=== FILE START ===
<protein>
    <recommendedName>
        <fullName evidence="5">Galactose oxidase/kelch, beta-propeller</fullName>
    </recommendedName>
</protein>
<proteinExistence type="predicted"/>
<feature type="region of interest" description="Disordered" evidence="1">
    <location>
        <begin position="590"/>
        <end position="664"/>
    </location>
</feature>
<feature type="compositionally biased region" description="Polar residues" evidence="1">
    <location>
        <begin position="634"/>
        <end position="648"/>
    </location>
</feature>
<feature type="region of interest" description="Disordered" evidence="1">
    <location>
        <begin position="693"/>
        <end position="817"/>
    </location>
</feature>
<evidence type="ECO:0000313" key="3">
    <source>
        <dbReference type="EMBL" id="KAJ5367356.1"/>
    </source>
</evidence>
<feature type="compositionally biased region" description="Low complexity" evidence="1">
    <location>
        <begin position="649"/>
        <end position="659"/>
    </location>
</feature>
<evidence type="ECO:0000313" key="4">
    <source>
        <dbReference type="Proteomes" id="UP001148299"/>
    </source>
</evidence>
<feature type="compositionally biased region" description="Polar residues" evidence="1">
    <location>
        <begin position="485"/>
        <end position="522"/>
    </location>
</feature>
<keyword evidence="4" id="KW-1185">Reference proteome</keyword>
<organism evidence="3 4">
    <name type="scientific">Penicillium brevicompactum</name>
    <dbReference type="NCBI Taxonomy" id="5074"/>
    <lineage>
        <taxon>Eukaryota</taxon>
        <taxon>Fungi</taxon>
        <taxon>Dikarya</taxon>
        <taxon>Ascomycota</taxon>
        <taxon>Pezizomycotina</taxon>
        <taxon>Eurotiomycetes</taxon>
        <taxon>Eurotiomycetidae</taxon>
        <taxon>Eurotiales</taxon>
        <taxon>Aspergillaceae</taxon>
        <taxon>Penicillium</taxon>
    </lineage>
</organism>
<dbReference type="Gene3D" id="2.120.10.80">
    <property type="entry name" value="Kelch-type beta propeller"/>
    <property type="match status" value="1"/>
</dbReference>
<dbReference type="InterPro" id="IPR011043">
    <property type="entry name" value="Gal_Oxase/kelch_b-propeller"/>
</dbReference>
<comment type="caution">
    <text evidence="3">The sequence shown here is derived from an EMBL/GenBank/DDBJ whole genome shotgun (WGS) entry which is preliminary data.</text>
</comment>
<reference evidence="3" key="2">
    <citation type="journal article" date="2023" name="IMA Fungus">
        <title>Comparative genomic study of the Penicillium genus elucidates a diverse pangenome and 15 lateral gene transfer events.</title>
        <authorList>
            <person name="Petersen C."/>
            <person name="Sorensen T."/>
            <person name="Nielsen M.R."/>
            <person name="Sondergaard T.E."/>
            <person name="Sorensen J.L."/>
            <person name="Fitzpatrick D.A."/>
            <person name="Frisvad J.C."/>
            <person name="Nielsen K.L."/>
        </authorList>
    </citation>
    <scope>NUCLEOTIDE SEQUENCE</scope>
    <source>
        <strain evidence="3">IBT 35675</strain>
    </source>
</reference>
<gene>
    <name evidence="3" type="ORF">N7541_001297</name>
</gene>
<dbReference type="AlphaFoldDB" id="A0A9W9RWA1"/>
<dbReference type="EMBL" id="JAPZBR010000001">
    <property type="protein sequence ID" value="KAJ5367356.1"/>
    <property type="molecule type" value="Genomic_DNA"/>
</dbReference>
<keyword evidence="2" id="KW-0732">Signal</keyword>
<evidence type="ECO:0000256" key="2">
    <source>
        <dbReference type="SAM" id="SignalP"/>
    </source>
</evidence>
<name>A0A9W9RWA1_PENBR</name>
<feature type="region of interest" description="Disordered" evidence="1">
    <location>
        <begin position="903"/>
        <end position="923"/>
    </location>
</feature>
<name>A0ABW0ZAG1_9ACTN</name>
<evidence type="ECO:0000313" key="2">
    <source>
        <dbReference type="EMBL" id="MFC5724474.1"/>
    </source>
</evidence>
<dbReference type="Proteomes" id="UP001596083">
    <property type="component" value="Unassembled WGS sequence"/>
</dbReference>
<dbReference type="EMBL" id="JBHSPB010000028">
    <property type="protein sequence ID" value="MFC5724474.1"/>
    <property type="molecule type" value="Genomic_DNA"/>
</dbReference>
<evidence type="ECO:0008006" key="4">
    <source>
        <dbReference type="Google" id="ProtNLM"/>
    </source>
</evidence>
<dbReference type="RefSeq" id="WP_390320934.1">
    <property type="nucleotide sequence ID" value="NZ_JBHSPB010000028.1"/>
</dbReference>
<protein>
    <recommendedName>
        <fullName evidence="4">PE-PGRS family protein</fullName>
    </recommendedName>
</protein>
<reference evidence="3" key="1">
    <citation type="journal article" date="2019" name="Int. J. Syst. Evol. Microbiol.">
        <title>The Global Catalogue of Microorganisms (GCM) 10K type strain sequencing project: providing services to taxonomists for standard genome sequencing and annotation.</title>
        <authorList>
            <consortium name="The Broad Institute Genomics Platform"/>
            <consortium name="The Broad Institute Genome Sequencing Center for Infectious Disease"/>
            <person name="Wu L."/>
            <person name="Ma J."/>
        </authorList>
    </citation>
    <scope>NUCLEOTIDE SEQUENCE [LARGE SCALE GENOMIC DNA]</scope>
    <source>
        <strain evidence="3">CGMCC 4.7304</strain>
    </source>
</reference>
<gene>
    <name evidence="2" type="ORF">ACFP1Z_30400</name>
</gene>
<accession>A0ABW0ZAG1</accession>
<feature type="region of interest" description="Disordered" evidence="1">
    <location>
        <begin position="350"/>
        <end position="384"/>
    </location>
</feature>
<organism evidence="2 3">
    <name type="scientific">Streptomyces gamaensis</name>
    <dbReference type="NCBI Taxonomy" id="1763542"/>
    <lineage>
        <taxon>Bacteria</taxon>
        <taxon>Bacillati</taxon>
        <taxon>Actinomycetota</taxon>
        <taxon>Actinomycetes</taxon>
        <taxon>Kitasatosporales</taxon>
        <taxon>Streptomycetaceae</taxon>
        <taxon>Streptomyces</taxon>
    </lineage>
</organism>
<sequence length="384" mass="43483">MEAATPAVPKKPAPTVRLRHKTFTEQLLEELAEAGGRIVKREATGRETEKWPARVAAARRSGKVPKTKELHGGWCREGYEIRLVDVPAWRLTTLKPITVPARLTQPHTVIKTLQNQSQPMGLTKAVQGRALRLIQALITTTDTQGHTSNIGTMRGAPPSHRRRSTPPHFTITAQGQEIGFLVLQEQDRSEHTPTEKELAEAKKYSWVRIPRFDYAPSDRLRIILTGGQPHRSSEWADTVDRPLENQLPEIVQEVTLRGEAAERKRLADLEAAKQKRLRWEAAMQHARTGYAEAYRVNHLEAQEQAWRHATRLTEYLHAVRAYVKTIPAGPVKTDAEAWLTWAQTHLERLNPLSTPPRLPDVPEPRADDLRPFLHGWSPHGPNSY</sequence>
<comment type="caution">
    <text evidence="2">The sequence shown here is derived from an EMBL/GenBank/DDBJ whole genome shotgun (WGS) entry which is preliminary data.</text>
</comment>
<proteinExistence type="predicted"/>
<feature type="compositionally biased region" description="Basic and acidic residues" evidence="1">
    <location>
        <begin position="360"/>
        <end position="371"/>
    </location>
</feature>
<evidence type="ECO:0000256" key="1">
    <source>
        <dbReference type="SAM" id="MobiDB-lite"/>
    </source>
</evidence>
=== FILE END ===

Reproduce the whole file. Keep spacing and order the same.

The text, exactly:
<protein>
    <recommendedName>
        <fullName evidence="5">Galactose oxidase/kelch, beta-propeller</fullName>
    </recommendedName>
</protein>
<proteinExistence type="predicted"/>
<feature type="region of interest" description="Disordered" evidence="1">
    <location>
        <begin position="590"/>
        <end position="664"/>
    </location>
</feature>
<feature type="compositionally biased region" description="Polar residues" evidence="1">
    <location>
        <begin position="634"/>
        <end position="648"/>
    </location>
</feature>
<feature type="region of interest" description="Disordered" evidence="1">
    <location>
        <begin position="693"/>
        <end position="817"/>
    </location>
</feature>
<evidence type="ECO:0000313" key="3">
    <source>
        <dbReference type="EMBL" id="KAJ5367356.1"/>
    </source>
</evidence>
<feature type="compositionally biased region" description="Low complexity" evidence="1">
    <location>
        <begin position="649"/>
        <end position="659"/>
    </location>
</feature>
<evidence type="ECO:0000313" key="4">
    <source>
        <dbReference type="Proteomes" id="UP001148299"/>
    </source>
</evidence>
<feature type="compositionally biased region" description="Polar residues" evidence="1">
    <location>
        <begin position="485"/>
        <end position="522"/>
    </location>
</feature>
<keyword evidence="4" id="KW-1185">Reference proteome</keyword>
<organism evidence="3 4">
    <name type="scientific">Penicillium brevicompactum</name>
    <dbReference type="NCBI Taxonomy" id="5074"/>
    <lineage>
        <taxon>Eukaryota</taxon>
        <taxon>Fungi</taxon>
        <taxon>Dikarya</taxon>
        <taxon>Ascomycota</taxon>
        <taxon>Pezizomycotina</taxon>
        <taxon>Eurotiomycetes</taxon>
        <taxon>Eurotiomycetidae</taxon>
        <taxon>Eurotiales</taxon>
        <taxon>Aspergillaceae</taxon>
        <taxon>Penicillium</taxon>
    </lineage>
</organism>
<dbReference type="Gene3D" id="2.120.10.80">
    <property type="entry name" value="Kelch-type beta propeller"/>
    <property type="match status" value="1"/>
</dbReference>
<dbReference type="InterPro" id="IPR011043">
    <property type="entry name" value="Gal_Oxase/kelch_b-propeller"/>
</dbReference>
<comment type="caution">
    <text evidence="3">The sequence shown here is derived from an EMBL/GenBank/DDBJ whole genome shotgun (WGS) entry which is preliminary data.</text>
</comment>
<reference evidence="3" key="2">
    <citation type="journal article" date="2023" name="IMA Fungus">
        <title>Comparative genomic study of the Penicillium genus elucidates a diverse pangenome and 15 lateral gene transfer events.</title>
        <authorList>
            <person name="Petersen C."/>
            <person name="Sorensen T."/>
            <person name="Nielsen M.R."/>
            <person name="Sondergaard T.E."/>
            <person name="Sorensen J.L."/>
            <person name="Fitzpatrick D.A."/>
            <person name="Frisvad J.C."/>
            <person name="Nielsen K.L."/>
        </authorList>
    </citation>
    <scope>NUCLEOTIDE SEQUENCE</scope>
    <source>
        <strain evidence="3">IBT 35675</strain>
    </source>
</reference>
<gene>
    <name evidence="3" type="ORF">N7541_001297</name>
</gene>
<dbReference type="AlphaFoldDB" id="A0A9W9RWA1"/>
<dbReference type="EMBL" id="JAPZBR010000001">
    <property type="protein sequence ID" value="KAJ5367356.1"/>
    <property type="molecule type" value="Genomic_DNA"/>
</dbReference>
<keyword evidence="2" id="KW-0732">Signal</keyword>
<evidence type="ECO:0000256" key="2">
    <source>
        <dbReference type="SAM" id="SignalP"/>
    </source>
</evidence>
<name>A0A9W9RWA1_PENBR</name>
<feature type="region of interest" description="Disordered" evidence="1">
    <location>
        <begin position="903"/>
        <end position="923"/>
    </location>
</feature>
<name>A0ABW0ZAG1_9ACTN</name>
<evidence type="ECO:0000313" key="2">
    <source>
        <dbReference type="EMBL" id="MFC5724474.1"/>
    </source>
</evidence>
<dbReference type="Proteomes" id="UP001596083">
    <property type="component" value="Unassembled WGS sequence"/>
</dbReference>
<dbReference type="EMBL" id="JBHSPB010000028">
    <property type="protein sequence ID" value="MFC5724474.1"/>
    <property type="molecule type" value="Genomic_DNA"/>
</dbReference>
<evidence type="ECO:0008006" key="4">
    <source>
        <dbReference type="Google" id="ProtNLM"/>
    </source>
</evidence>
<dbReference type="RefSeq" id="WP_390320934.1">
    <property type="nucleotide sequence ID" value="NZ_JBHSPB010000028.1"/>
</dbReference>
<protein>
    <recommendedName>
        <fullName evidence="4">PE-PGRS family protein</fullName>
    </recommendedName>
</protein>
<reference evidence="3" key="1">
    <citation type="journal article" date="2019" name="Int. J. Syst. Evol. Microbiol.">
        <title>The Global Catalogue of Microorganisms (GCM) 10K type strain sequencing project: providing services to taxonomists for standard genome sequencing and annotation.</title>
        <authorList>
            <consortium name="The Broad Institute Genomics Platform"/>
            <consortium name="The Broad Institute Genome Sequencing Center for Infectious Disease"/>
            <person name="Wu L."/>
            <person name="Ma J."/>
        </authorList>
    </citation>
    <scope>NUCLEOTIDE SEQUENCE [LARGE SCALE GENOMIC DNA]</scope>
    <source>
        <strain evidence="3">CGMCC 4.7304</strain>
    </source>
</reference>
<gene>
    <name evidence="2" type="ORF">ACFP1Z_30400</name>
</gene>
<accession>A0ABW0ZAG1</accession>
<feature type="region of interest" description="Disordered" evidence="1">
    <location>
        <begin position="350"/>
        <end position="384"/>
    </location>
</feature>
<organism evidence="2 3">
    <name type="scientific">Streptomyces gamaensis</name>
    <dbReference type="NCBI Taxonomy" id="1763542"/>
    <lineage>
        <taxon>Bacteria</taxon>
        <taxon>Bacillati</taxon>
        <taxon>Actinomycetota</taxon>
        <taxon>Actinomycetes</taxon>
        <taxon>Kitasatosporales</taxon>
        <taxon>Streptomycetaceae</taxon>
        <taxon>Streptomyces</taxon>
    </lineage>
</organism>
<sequence length="384" mass="43483">MEAATPAVPKKPAPTVRLRHKTFTEQLLEELAEAGGRIVKREATGRETEKWPARVAAARRSGKVPKTKELHGGWCREGYEIRLVDVPAWRLTTLKPITVPARLTQPHTVIKTLQNQSQPMGLTKAVQGRALRLIQALITTTDTQGHTSNIGTMRGAPPSHRRRSTPPHFTITAQGQEIGFLVLQEQDRSEHTPTEKELAEAKKYSWVRIPRFDYAPSDRLRIILTGGQPHRSSEWADTVDRPLENQLPEIVQEVTLRGEAAERKRLADLEAAKQKRLRWEAAMQHARTGYAEAYRVNHLEAQEQAWRHATRLTEYLHAVRAYVKTIPAGPVKTDAEAWLTWAQTHLERLNPLSTPPRLPDVPEPRADDLRPFLHGWSPHGPNSY</sequence>
<comment type="caution">
    <text evidence="2">The sequence shown here is derived from an EMBL/GenBank/DDBJ whole genome shotgun (WGS) entry which is preliminary data.</text>
</comment>
<proteinExistence type="predicted"/>
<feature type="compositionally biased region" description="Basic and acidic residues" evidence="1">
    <location>
        <begin position="360"/>
        <end position="371"/>
    </location>
</feature>
<evidence type="ECO:0000256" key="1">
    <source>
        <dbReference type="SAM" id="MobiDB-lite"/>
    </source>
</evidence>